Stretch your imagination and envision a blank calendar for the next two weeks. Consider your professional objectives and what your team is responsible to deliver. Then, challenge every proposed virtual/video, phone/audio or in-person meeting before it is added to the calendar. Ask yourself:
Brian now challenges every meeting against his newfound freedom: the stretches of uninterrupted time he is using to do the creative work he loves when he’s at his best – 10 AM – instead of 10 PM. He began by replacing the weekly, hour-long one-on-one video check-ins with 5 direct reports with an optional 15-minute check-in by phone. Everyone scheduled a call, got what they needed, and thanked Brian for saving their time.
What changes when you challenge every meeting before it hits your calendar? Are you ready to find out?
Want to know what your time is actually worth? Check out this post from Sarin A. Barsoumian:
What is your Time Worth?
You have heard the saying “time is money.” It is popular because it is true.
It is extremely useful to know how to value your own time. Use this equation to determine your hourly rate:
Salary / 52 / # of hours you work per week
Knowing how much money each hour is worth, will help you make smarter decisions about many subjects, including:
Deceptively simple, listening – really listening – is seldom easy. It is a skill that demands curiosity, consistency, and self-control.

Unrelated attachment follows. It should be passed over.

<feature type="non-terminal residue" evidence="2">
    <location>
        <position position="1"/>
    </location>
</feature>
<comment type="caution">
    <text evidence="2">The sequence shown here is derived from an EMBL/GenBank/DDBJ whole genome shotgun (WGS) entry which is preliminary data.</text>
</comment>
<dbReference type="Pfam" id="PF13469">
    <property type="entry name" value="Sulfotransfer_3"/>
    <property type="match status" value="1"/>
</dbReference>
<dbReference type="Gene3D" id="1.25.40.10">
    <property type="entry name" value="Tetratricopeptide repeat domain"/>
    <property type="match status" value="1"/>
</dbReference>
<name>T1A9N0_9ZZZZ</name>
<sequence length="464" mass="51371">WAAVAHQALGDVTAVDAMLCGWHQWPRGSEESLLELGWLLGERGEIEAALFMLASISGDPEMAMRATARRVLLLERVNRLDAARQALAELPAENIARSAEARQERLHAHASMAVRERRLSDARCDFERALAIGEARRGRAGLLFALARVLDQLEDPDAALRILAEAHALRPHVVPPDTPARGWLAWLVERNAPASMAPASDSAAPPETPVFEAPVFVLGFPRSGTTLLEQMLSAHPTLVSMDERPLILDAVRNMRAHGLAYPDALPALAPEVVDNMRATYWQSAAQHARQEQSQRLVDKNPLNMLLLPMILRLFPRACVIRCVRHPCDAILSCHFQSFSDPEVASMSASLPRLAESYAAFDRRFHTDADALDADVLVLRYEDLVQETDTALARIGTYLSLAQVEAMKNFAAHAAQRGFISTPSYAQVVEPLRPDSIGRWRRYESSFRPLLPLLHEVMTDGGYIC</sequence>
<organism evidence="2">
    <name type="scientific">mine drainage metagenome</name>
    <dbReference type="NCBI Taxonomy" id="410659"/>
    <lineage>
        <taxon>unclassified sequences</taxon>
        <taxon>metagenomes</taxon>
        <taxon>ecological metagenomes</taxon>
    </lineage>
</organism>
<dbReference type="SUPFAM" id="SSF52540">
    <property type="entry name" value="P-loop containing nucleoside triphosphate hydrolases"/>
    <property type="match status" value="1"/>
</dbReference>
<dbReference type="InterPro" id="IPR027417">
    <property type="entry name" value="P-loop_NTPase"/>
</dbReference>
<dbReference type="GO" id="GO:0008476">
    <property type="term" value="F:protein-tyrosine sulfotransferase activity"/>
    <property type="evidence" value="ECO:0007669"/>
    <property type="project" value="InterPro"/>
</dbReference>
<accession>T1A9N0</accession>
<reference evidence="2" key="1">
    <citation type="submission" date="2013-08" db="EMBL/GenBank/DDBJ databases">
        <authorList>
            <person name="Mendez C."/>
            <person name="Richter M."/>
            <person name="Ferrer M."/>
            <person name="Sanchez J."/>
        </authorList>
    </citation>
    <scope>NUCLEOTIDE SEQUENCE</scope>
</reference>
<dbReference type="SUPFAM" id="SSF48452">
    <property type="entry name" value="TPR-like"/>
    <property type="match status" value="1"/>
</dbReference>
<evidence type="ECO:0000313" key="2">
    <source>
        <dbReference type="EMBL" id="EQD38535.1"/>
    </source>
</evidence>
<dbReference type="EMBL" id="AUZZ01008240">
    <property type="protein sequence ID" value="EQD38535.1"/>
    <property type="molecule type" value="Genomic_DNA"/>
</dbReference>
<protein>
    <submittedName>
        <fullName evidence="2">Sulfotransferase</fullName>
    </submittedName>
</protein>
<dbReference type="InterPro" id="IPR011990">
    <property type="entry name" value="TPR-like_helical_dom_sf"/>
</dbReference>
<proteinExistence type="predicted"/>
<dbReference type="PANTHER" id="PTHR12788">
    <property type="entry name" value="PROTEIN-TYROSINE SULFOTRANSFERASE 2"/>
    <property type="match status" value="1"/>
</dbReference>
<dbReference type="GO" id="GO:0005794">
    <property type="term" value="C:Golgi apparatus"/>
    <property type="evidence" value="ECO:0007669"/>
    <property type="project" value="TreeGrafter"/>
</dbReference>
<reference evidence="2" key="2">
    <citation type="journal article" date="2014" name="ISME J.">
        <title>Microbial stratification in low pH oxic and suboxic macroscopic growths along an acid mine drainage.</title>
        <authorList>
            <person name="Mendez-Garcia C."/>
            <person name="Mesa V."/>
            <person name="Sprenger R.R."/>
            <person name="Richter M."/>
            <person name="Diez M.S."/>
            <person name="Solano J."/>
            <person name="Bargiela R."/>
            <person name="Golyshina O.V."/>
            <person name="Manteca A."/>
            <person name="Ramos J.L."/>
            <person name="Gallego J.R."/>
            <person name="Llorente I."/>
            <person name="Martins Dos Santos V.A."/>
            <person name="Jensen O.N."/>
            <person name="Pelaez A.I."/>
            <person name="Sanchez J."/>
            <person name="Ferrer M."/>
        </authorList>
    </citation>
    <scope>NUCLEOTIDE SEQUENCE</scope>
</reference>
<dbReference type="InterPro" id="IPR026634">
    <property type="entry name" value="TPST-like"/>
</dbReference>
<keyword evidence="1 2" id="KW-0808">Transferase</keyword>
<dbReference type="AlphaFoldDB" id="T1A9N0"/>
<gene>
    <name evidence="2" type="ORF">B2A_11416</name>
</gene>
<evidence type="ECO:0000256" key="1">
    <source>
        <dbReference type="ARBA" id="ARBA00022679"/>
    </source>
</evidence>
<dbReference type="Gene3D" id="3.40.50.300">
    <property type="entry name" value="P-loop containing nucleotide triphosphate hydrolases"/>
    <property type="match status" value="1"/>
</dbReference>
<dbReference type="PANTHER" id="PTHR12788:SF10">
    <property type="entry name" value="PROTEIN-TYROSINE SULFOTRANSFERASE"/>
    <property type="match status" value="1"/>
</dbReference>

Try this: turn a ring, watch, or bracelet into a powerful talisman that will instantly focus your attention and bring you a bit of good luck without anyone else noticing.
In Italy, one client’s antique ring (a treasured gift from her grandmother) is the trusted talisman she counts on in high stakes, high stress situations. It’s a secret reminder to tune-in and really listen as she consistently does these 6 things:
Pick your talisman. At the start of your next conversation, focus in by secretly running your thumb or finger across your bracelet, ring or watch. Keep it there while you pay close attention and convey the two messages everyone wants to hear: I see you. I hear you.
My friend and colleague Deb Kennedy, from Strategic Directions Coaching has written this interesting and helpful blog on how to move through procrastination and fear to find success!
Moving Beyond Procrastination – The Shift from Desire to Discipline
By: Deb Kennedy - Executive Coach, MBA/ ACC, CPC
How many times have you set out to accomplish something – a work assignment, a new project, skill, entrepreneurial venture, hobby or healthy habit – only to stop short before bringing your efforts through to completion? You’ve done your research, your enthusiasm is high and you have the necessary skills. And yet, days and weeks and sometimes months pass and you have made no progress toward your goal.
All of us deal with procrastination at times, but if you begin to notice that it is a regular ‘go-to’ for you, you may want to give it some attention.
Procrastination is a coping mechanism. It sometimes alleviates the stress of having to take on something we are unsure how to handle. Other times, we may procrastinate to protect ourselves from criticism. By avoiding taking a next step on a project, we don’t put our work in a position for comment or critique.
Research has shown that procrastination may be closely linked to perfectionism. The desire to complete an effort perfectly every time may have the effect of slowing our efforts and limiting our accomplishments. Procrastination also aligns with ‘people pleasing’ and the fear that others won’t understand or encourage our efforts. Below are some thoughts for your consideration: